Introduction to our Lectors
It is the mission of a lector to be the channel through which God’s Word is made present to the faithful. Just as the Lord is present sacramentally in the midst of the congregation during the celebration of the Liturgy of the Eucharist, so too is God present in the reading of the Scriptures in the Liturgy of the Word.
Those who proclaim God’s Word in the liturgy are ministers. When you answer the call to be a minister of the Word, you enter a deeper relationship with God revealed in Scripture. A reader has the awesome duty and privilege of bringing the printed word to life, making it flesh. Your proclamation enables God’s Word to achieve the purpose for which it was sent. In short, you become a prophet, one who speaks for God. John the Baptist is your model, preparing the way of the Lord, making crooked ways straight, and rough places smooth. Finally you join yourself to the Jewish tradition which sees prayerful study of God’s Word as the worthiest of all endeavors. And as a Christian you believe that God’s words find their fullest expression in that one perfect Word – Jesus, the word made flesh. Being a lector is a very rewarding experience. It gives a person a chance to verbally share the word of the Lord with the faithful attending the Mass. It is definitely a faith-filled experience.
The Lector proclaims God’s Word to the assembly from the ambo, the table of the Word. Although the ministry is a simple one, that does not mean it is easy to do well or requires little energy or effort. The task itself is quite challenging. Not everyone is equal to it.
The Lector’s proclamation determines whether his or her service will help or hinder the hearers of God’s Word. Those who take on the the ministry of Lector are presumed to be confirmed Catholics in good standing with the Church, active members of the parish, of good faith, eager to serve and willing to engage in on-going formation. It is not presumed that they are particularly holy, exceptionally gifted, or highly skilled orators. Basic abilities, however, are required.
The Proclaimer’s Book
The Lectionary (from the Latin lectio meaning “reading” or “lesson”) is a collection of Bible texts arranged for proclamation according to the Church’s liturgical calendar. The Lector has a reverence for this holy book as the medium through which God’s Word is lavished upon the assembly. The most obvious feature of the Lectionary is its organization of readings within the liturgical seasons.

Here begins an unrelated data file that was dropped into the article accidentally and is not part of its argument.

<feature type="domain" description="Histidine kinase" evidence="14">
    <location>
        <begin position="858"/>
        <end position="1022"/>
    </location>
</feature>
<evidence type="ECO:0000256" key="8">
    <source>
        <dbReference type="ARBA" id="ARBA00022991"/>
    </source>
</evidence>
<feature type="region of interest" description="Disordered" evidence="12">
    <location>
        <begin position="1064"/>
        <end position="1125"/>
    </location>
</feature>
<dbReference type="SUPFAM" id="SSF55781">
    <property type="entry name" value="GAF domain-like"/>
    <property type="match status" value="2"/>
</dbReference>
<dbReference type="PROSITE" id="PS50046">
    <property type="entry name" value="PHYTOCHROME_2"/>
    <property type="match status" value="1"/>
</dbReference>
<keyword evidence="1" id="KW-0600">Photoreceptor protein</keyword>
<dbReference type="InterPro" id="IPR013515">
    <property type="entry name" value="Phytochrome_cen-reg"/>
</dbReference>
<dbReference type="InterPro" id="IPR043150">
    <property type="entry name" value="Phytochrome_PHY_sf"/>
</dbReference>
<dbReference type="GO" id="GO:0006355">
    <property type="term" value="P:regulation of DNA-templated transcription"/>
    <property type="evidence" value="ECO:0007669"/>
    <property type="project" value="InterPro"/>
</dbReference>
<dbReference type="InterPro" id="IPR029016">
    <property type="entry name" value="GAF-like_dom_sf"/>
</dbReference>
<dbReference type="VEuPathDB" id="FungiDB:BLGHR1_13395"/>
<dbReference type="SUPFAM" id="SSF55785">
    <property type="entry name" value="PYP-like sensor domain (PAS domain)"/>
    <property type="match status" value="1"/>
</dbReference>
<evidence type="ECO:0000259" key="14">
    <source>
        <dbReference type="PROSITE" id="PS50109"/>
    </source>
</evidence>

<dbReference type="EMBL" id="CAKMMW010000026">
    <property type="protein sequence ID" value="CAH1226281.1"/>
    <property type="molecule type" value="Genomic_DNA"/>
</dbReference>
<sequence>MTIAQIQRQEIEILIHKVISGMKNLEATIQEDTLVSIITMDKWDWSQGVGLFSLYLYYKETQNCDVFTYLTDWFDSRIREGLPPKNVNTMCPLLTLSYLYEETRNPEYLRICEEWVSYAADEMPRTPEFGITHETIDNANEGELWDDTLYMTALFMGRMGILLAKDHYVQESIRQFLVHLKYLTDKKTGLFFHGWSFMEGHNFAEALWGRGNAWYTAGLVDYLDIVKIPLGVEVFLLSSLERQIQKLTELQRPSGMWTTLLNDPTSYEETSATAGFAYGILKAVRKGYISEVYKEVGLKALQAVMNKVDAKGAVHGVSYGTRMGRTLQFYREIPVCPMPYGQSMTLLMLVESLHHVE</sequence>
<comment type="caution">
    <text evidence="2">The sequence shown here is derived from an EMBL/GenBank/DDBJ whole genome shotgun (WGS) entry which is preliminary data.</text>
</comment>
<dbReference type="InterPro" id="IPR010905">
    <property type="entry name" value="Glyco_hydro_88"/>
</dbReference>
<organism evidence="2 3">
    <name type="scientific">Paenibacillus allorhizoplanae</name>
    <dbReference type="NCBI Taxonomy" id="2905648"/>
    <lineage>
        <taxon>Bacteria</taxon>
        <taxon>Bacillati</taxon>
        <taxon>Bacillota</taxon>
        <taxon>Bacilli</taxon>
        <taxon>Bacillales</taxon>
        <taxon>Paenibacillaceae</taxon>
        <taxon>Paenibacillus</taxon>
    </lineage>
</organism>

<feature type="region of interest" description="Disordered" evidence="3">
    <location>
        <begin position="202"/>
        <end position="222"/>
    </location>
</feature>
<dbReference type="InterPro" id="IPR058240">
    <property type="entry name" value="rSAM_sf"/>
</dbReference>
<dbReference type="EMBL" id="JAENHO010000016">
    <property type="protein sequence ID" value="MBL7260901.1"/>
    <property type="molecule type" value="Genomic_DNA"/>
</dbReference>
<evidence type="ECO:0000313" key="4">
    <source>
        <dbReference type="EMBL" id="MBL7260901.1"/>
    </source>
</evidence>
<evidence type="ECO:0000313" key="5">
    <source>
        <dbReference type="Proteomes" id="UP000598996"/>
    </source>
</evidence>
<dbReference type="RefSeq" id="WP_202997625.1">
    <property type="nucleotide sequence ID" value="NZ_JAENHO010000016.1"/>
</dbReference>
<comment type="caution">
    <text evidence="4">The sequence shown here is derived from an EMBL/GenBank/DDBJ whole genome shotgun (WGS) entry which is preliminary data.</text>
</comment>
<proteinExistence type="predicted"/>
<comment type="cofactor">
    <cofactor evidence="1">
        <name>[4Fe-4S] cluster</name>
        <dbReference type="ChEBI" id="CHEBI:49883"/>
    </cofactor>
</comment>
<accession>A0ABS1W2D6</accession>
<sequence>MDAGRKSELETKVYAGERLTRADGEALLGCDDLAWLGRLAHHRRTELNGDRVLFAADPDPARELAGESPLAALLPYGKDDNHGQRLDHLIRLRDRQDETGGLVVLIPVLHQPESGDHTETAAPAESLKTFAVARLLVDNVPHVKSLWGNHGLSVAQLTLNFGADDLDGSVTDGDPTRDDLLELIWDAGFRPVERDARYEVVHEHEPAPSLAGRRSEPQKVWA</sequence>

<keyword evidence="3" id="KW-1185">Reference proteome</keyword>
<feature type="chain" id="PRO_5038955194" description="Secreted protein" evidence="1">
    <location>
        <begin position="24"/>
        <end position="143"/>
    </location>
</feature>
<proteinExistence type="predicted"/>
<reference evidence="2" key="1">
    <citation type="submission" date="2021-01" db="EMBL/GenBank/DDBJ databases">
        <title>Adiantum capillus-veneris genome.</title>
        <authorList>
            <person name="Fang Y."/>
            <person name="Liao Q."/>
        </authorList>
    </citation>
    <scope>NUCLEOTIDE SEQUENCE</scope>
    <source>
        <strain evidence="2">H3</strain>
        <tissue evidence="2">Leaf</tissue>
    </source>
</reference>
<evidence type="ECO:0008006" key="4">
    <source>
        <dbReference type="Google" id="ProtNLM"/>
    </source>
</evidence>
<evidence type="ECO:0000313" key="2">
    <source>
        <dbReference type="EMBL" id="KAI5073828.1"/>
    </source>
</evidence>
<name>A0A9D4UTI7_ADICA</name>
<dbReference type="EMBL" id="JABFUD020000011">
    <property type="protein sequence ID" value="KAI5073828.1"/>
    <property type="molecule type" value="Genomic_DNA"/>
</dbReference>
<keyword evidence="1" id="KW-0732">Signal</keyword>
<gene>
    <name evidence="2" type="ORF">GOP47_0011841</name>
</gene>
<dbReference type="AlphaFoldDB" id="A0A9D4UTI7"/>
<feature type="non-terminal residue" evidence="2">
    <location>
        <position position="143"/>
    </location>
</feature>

There is a three year cycle (A, B, C) of readings for Sundays that begins with the season of Advent. The first Sunday of Advent always begins a new liturgical year.
The weekday readings are set up on a two-year cycle (Year I and II). The odd years are Year I and the even years are Year II. No reading is ever isolated from the others at a given celebration. Each is carefully chosen for its relevance to a particular season, its relationship to the other readings at the same liturgy, or its appropriateness for a particular solemnity or feast day.
The Hearer of the Word
Hearers of the word should prepare as well. It is helpful if the Sunday readings are first read at home from your Catholic Bible. When the faithful come to the liturgy with a sense of how the readings unfold then the readings and homily can engage them more fully as participants.
At St. Anthony’s Church
If you think you are called to be a lector, get in touch with Deacon Joe at 781-289- 1234 Ext. 20 and he will guide you to become a lector.
If you are unable to serve on your scheduled date, please call a replacement from the list first. If you have a problem finding one, call Deacon Joe at 781-289-1234
Prayer of Lectors:
Dear Jesus, thank You for calling me to be a lector at Your Eucharistic celebrations. Let me take this role seriously and diligently prepare myself for it by studying the sacred texts before mass, and by striving to be a better Catholic Christian. By my physical action of reading, I am the instrument through whom You become present to the assembly in Your word and through whom You impart Your teachings. Let nothing in my manner disturb Your people or close their hearts to the action of Your spirit. Cleanse my heart and my mind and open my lips that I may worthily proclaim Your word.